8. The only question that remains to be considered is as regards the amount of damages to which the plaintiffs are entitled. They claim the entire sum embezzled by B. Section Gillani and might have been held to be entitled to it if it had been established that Mela Ram aided or abetted the misappropriation thereof. As already found, the evidence does not take us as far as that. Mela Ram's part in the fraud commenced long after the embezzlement was complete. His complicity merely prevented the disclosure of the already accomplished fraud which would have been but was not discovered by the auditors in July and August 1923. It should be remembered that all the sums making up the entire amount of Rs. 39,750 had been misappropriated by Belti Shah Gillani during the period between April 1922 and January 1923. The plaintiffs are, in my opinion, entitled to recover from the employers of Mela Ram such loss as can be said to have arisen from the wrongful act of the latter. This view is in consonance with the principles on which damages are assessed under the English law:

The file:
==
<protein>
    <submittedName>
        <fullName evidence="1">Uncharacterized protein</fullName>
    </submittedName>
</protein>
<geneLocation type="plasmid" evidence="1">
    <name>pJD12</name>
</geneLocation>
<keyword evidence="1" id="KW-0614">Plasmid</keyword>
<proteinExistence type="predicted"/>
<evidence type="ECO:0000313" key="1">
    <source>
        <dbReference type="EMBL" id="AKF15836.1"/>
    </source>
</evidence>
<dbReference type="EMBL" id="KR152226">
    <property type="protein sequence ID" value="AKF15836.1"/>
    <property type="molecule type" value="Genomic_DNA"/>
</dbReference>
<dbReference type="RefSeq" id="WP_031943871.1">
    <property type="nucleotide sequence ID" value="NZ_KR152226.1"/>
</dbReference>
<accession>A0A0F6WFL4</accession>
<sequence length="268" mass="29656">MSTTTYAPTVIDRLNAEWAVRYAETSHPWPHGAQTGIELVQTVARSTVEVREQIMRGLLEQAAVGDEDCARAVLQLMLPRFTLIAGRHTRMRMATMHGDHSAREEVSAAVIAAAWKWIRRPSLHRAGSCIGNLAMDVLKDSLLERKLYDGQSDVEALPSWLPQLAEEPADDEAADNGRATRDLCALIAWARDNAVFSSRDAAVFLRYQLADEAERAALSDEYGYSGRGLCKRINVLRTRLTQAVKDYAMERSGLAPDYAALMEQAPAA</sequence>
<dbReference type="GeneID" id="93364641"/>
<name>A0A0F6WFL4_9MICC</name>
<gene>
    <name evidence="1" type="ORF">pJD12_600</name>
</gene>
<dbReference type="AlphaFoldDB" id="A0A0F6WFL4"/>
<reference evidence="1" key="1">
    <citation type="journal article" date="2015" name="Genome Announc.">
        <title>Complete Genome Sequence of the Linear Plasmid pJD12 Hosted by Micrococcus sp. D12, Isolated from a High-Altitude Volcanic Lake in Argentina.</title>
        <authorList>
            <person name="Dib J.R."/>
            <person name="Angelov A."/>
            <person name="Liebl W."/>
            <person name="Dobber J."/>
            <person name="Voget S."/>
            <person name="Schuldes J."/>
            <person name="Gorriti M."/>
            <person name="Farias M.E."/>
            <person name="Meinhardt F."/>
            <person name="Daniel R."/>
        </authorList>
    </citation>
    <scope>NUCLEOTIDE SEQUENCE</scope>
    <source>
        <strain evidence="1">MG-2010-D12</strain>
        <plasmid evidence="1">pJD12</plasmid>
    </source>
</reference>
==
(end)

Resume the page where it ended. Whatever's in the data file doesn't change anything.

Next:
Where damages are not merely nominal, and are not fixed by statute, or by agreement of the parties, but are to be assessed by the Court, or jury, the cardinal principle is that only such damages are recoverable as arise naturally from the act complained of and this rule applies both in contract and tort : Halsbury's Laws of England, Vol. 10, para. 571.
Damages in order to be recoverable must be the immediate or proximate consequence of the act complained of. If they are not the immediate or proximate consequence of such act, they are termed too remote and are not recoverable : Ibid, para. 572.
9. These principles have been recognised and enacted by the Indian legislature for cases in which damages have to be assessed for breach of a contract (cf. Section 73, Contract Act). Applying these principles to the case before us we have to determine what would have been the position of the company if Mela Ram had not lent himself to the machinations of Belti Shah when he was devising means to deceive the auditors for concealing the embezzlement previously made by, himself. Assuming that Belti Shah had no other means of preventing the disclosure of his fraud at the time of the audit, it is fair to accept that the company would have promptly endeavoured to recover through the Court such amount as could be realised by attachment and seizure of his property and cash. We do not know what property and cash Belti Shah Gillani possessed at the time of the audit. The lower Court has not recorded any finding on this point. We think that we should have the benefit of the finding of the Court below on this question of fact. The issue to be remitted by us should be decided by the lower Court with due regard to the observations contained in our judgments.